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How I Managed to Combine Work in an IT Company and Studying at a Top University:6 Secrets of Time Management

In our company, there are many students who work in data annotation, project management positions, or in the HR department. There are also those who have part-time jobs in multiple places, and they often complain about the lack of work-life balance.

I also faced this problem when I started working as an HR manager at Training Data. Initially, I worked part-time, but then switched to full-time even before completing my studies. This year, I graduated from the National Research University Higher School of Economics (HSE) with a bachelor’s degree, successfully defended my thesis, and managed to work full-time at an IT company simultaneously.

To find time for work, studies, and personal life, I had to study numerous materials on time management and techniques to improve work-life balance. In this article, I will share my experience and favourite time organising tools. They will be especially useful for students and young professionals.

Why did I need time management?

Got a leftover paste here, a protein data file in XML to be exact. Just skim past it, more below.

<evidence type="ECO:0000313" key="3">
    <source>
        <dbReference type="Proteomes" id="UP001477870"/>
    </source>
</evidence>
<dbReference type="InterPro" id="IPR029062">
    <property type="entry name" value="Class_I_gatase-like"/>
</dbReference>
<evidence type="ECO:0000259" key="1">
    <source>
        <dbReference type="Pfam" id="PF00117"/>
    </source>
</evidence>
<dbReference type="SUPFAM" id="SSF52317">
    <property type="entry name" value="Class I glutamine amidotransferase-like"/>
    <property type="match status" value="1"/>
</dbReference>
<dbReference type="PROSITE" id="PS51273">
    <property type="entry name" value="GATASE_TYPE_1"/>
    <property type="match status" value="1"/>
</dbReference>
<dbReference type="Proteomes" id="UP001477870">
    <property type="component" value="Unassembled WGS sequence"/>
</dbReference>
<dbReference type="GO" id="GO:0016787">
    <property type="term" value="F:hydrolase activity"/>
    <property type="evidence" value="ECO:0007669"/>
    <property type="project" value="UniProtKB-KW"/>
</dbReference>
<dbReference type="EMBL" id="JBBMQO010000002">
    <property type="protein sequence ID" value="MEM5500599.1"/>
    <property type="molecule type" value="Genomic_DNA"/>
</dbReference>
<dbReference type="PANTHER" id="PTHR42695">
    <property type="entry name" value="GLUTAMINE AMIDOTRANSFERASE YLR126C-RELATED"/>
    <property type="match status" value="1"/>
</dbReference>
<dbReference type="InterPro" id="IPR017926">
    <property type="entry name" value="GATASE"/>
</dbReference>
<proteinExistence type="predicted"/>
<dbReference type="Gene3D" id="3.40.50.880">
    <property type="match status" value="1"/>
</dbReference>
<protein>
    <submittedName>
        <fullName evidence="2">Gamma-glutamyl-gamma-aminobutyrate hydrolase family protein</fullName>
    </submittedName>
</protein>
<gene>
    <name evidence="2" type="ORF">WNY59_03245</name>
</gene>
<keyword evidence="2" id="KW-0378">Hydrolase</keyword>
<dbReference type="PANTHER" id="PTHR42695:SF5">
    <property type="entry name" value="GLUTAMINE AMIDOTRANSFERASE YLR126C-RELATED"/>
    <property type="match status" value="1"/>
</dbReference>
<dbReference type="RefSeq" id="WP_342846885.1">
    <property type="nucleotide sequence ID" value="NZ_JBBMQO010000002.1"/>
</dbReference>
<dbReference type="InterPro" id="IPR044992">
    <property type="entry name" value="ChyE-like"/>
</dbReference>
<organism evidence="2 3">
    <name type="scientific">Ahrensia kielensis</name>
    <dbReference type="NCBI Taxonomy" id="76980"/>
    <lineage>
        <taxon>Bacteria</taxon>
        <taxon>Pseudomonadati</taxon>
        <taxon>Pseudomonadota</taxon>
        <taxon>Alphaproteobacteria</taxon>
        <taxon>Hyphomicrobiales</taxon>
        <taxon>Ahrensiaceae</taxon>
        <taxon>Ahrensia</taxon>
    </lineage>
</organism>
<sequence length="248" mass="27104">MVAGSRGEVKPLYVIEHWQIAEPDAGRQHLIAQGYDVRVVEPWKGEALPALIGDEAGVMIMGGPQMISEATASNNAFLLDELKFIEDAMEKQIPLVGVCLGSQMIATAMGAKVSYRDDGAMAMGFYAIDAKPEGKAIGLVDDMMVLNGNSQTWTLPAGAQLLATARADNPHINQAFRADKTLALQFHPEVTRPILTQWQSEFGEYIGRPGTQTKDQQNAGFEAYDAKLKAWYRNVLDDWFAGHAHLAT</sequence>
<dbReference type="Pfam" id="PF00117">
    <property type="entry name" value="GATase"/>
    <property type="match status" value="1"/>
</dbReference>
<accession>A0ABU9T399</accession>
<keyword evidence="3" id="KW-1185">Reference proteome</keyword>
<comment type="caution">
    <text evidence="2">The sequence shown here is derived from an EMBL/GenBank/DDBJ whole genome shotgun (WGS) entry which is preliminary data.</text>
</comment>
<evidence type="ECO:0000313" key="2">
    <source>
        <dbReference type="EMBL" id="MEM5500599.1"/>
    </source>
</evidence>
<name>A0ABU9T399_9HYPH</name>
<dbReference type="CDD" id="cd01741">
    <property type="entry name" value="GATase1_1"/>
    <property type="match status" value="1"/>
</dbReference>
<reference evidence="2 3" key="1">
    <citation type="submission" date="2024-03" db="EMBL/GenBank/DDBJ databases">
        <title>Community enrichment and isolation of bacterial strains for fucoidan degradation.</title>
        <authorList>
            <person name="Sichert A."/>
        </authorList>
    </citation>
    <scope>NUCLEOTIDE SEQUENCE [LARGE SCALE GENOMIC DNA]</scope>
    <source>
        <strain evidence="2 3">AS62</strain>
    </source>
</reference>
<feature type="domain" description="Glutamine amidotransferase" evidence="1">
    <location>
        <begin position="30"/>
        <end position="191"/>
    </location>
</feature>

I started combining work and studies starting from my third year of university: that’s when we started having specialised subjects, and I felt the need to acquire practical skills. That’s how I got an internship at Training Data. Initially, I worked 30 hours a week, but quickly switched to a full-time position.

That’s when I faced the first difficulties:

1. I had to organise my work in a way that wouldn’t affect my studies. I definitely didn’t want to be expelled from university in my final year, so I continued to dedicate a lot of time to my thesis and lectures. I also wanted to have time for hobbies, family, and my significant other.
2. I started suffering from a lack of focus: when you think about work while studying, worry about studying while at work, complete tasks on weekends, and have late-night discussions with classmates, and get easily distracted during dates by messages from colleagues, you realise that something needs to change.

That’s when I started to explore techniques to improve productivity and time organisation.

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Which tools helped me restore work-life balance?

Tip: Write down even the smallest tasks, don’t forget anything, even something that may seem insignificant at first glance!

  1. Scheduled rest time. To avoid burnout, I trained myself to set aside time during the week (for example, half a day on Sunday or a few hours on weekdays) when I leave work and studies behind and fully focus on family, my significant other, or friends. During this time, I forget about the tasks that await me. Work is important, but psychological comfort and meetings with loved ones are also a priority for me. A task tracker and a calendar help find time for them – everyone has some free time!